Okay, this is pure bloggery: that is, more question than answer, more perplexity than clarity.
My city of Raleigh is running a little poll on its home page: "Capital Boulevard should have a greenway linking downtown with Crabtree Creek." Yes or no. Simple stuff. The results page has been all over the map, so I got involved and started tweeting about it, asking people to vote.
Here's the simple story Capital Boulevard is the gateway to Raleigh from the north. It's also our ugliest major street, with jersey barriers separating traffic directions, pedestrians routinely getting hit trying to cross it, and mostly just major mass ugliness. So, naturally the city wants to fix it, and has done some serious study on the matter. The study deals all kinds of hopeful multimodal attempts, cleanup attempts, efforts to offer alternatives to car travel. It's going to cost about $60 million dollars, and so everybody wants to get things right. It's going to be fab. And as part of that, this nonbonding poll: what about a greenway, citizens? Frankly I wouldn't have expected a single "no" vote. And yet they come.
Here's my question. The Pigeon House Branch, a little creek that is Raleigh's most polluted yet remains something of a lovely little stream -- I have seen herons fishing on the Pigeon House -- provides a perfect spot for a bike-and-pedestrian greenway, connecting dozens of miles of parallel greenways north and south of downtown. Given that the entire roadway will be under construction anyhow and the creek will need to be managed and supported either way, it's hard to imagine the greenway adding even $1 million to the project. And the usual objection to greenways in residential neighborhoods -- thieves are going to use the greenway as a highway to my house, carrying away my 48-inch plasma TV on their bicycles three miles until they can get to the road where they parked the getaway car -- doesn't wash on a greenway that goes only through industrial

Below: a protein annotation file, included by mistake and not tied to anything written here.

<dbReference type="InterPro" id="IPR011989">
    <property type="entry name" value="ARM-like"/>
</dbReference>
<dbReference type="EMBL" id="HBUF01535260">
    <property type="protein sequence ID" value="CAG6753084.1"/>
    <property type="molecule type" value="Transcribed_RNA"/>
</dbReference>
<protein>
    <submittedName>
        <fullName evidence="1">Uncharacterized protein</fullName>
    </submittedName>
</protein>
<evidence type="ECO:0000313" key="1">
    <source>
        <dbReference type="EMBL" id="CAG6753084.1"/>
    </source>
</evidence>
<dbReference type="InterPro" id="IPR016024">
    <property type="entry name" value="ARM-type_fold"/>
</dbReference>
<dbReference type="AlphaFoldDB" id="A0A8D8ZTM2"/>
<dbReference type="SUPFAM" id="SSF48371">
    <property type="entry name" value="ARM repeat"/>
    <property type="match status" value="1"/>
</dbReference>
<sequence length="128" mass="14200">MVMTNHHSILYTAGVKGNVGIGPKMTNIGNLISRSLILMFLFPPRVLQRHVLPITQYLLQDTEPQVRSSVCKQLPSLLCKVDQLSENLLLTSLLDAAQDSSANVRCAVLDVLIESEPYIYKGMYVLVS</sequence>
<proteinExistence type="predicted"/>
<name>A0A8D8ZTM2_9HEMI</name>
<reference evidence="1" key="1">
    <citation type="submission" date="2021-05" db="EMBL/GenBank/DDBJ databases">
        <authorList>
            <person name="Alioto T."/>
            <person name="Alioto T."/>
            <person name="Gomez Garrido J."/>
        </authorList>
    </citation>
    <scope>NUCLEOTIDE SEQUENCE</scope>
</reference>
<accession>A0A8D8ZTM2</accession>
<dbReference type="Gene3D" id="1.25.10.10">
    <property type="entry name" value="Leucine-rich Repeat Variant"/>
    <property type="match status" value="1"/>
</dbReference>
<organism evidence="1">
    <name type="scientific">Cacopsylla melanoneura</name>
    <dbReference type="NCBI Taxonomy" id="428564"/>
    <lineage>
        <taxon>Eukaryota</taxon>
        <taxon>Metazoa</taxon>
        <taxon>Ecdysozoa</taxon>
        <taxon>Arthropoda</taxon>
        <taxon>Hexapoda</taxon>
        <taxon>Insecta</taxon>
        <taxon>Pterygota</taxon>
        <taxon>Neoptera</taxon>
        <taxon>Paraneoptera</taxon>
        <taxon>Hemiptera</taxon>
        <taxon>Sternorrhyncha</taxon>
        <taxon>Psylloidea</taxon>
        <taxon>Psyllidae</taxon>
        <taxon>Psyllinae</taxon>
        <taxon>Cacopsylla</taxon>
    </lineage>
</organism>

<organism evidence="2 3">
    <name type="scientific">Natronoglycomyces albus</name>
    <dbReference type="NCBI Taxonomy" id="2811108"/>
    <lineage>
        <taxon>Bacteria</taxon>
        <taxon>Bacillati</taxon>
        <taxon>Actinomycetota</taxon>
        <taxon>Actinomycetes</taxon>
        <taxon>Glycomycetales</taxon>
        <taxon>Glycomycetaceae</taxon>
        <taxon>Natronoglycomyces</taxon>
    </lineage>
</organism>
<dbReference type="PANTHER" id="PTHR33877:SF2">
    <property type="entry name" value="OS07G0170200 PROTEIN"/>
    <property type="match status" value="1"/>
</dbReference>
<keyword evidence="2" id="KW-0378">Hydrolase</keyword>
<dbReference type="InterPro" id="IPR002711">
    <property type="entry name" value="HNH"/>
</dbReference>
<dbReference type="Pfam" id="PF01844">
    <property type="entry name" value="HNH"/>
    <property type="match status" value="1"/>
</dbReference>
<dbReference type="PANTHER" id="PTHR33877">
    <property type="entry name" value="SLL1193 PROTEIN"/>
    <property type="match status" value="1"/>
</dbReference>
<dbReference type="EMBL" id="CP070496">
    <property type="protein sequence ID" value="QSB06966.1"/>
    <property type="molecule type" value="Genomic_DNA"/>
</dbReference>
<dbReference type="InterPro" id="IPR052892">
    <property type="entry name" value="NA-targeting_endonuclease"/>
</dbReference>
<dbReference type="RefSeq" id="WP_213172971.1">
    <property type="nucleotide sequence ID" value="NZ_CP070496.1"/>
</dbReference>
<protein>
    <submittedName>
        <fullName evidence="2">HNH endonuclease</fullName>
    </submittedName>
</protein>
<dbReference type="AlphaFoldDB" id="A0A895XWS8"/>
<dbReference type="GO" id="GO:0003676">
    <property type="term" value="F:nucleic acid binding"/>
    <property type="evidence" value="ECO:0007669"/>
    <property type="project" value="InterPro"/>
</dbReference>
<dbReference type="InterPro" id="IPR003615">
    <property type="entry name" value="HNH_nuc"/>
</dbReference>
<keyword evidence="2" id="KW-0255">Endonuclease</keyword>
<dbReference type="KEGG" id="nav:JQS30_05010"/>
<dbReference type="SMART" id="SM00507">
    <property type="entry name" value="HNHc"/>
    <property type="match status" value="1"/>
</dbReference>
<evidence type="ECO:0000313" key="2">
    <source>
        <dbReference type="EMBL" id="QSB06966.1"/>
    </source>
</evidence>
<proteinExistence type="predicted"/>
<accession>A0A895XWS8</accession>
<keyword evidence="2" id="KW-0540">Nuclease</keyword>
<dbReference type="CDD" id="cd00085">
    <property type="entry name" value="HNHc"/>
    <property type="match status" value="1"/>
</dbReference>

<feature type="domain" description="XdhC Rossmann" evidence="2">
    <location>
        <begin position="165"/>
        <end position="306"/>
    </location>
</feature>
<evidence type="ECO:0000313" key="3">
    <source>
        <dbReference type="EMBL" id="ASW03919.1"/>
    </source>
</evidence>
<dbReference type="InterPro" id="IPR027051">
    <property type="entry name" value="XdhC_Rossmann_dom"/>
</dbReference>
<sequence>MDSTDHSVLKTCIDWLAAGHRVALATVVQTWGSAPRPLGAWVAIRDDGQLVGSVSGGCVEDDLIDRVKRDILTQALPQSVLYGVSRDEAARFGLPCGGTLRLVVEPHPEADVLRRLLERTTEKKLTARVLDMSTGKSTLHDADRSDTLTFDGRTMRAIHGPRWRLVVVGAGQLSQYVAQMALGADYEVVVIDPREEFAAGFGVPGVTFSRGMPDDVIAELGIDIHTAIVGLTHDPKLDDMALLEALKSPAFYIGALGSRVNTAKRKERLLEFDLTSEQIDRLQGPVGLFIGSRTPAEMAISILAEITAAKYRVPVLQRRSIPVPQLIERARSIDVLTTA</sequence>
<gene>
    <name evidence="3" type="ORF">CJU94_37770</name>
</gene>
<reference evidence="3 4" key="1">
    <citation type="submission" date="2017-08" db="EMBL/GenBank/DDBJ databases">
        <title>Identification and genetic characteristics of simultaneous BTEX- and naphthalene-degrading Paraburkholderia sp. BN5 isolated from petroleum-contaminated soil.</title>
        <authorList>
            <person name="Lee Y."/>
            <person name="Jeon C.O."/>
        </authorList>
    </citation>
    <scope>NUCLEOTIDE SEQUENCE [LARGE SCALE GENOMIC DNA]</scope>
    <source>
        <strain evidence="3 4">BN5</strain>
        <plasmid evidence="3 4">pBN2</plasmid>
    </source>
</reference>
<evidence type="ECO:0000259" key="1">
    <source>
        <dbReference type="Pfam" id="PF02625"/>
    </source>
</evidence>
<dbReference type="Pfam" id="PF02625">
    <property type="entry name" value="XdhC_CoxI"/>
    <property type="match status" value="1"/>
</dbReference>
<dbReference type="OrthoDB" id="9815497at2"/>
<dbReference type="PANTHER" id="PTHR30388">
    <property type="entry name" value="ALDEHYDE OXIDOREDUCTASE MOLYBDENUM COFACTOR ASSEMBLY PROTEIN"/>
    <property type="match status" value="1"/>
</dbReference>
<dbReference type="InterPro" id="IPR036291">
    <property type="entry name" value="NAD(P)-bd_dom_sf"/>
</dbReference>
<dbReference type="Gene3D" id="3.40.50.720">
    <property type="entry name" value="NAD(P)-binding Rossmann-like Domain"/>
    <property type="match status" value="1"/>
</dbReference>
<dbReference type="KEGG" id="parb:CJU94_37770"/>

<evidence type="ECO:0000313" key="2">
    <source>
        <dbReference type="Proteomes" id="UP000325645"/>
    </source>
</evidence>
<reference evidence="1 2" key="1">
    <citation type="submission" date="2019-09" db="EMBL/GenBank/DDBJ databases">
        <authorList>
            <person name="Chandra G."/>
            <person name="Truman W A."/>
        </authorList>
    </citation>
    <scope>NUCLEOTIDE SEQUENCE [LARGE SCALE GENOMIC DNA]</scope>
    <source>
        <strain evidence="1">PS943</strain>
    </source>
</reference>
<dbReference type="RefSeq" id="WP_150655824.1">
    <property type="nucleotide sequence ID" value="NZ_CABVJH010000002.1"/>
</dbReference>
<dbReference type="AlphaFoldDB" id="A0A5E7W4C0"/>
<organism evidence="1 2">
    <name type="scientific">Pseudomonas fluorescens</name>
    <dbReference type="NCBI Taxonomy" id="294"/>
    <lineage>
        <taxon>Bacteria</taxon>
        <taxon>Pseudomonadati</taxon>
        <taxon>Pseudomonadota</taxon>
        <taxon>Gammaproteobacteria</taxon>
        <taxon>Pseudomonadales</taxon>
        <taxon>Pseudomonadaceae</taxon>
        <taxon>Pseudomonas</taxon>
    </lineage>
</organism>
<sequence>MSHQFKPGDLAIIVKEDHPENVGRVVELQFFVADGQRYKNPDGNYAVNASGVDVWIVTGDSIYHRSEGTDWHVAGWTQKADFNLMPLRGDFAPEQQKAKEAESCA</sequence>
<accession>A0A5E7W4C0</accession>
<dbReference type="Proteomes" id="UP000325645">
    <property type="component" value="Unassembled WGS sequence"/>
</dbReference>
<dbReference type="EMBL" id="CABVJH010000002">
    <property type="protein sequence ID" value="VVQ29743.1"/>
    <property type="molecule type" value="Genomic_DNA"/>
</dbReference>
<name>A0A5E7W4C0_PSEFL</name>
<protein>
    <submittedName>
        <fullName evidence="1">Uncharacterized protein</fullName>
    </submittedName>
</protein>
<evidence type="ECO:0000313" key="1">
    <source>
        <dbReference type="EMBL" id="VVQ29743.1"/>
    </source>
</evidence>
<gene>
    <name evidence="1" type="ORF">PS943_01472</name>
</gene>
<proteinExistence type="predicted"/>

and commercial territory.
Yet every time I tweet and Facebook the link and encourage people to vote, the vote quickly skyrockets towards the yesses -- and then over a day or so equalizes back out.
Really? REALLY? So that's my question. You out there -- you. Whoever you are, voting constantly that the city should spend millions of dollars to improve its streets for cars but should never spend a penny for pedestrians. I'm dying to know: why? Why? What could possibly be wrong with adding a way for pedestrians and bicyclists to get downtown to work, to eat, to shop, to entertain themselves, without either helping to clog up an already busy street or sitting in traffic. Raleigh was a national innovator in greenways, in fact, starting its system in 1974 as a response to rapid growth. The system was overlooked for a couple decades, but it's reemerged as one of the city's most treasured assets. And here people are, voting against giving it the improvement it most needs.
To me the Capital Boulevard greenway seems like the most obvious of wins. It keeps a few cars off the road. It gives the city a new and wonderful amenity. It helps improve a troubled stream. And it has almost no downside at all, with the exception of a very small addition to the cost of an enormous civil undertaking that's going ahead with or without it.
So I'm genuinely asking. Someone, please, explain to me why you are voting against this. And commenters, though I'd love to hear suggestions of who votes against this and why, please let's be polite. This is a genuine plea for understanding. Either there are a lot of people out there who think a greenway along a stream as an alternative to car travel is a bad idea, or they think spending money on that is a bad idea, or something. Someone is against this, and I'm genuinely flummoxed. I want to understand who and why. So please vote yes -- the vote isn't limited to Raleigh citizens -- but also hope that I can come to understand who's against this and why.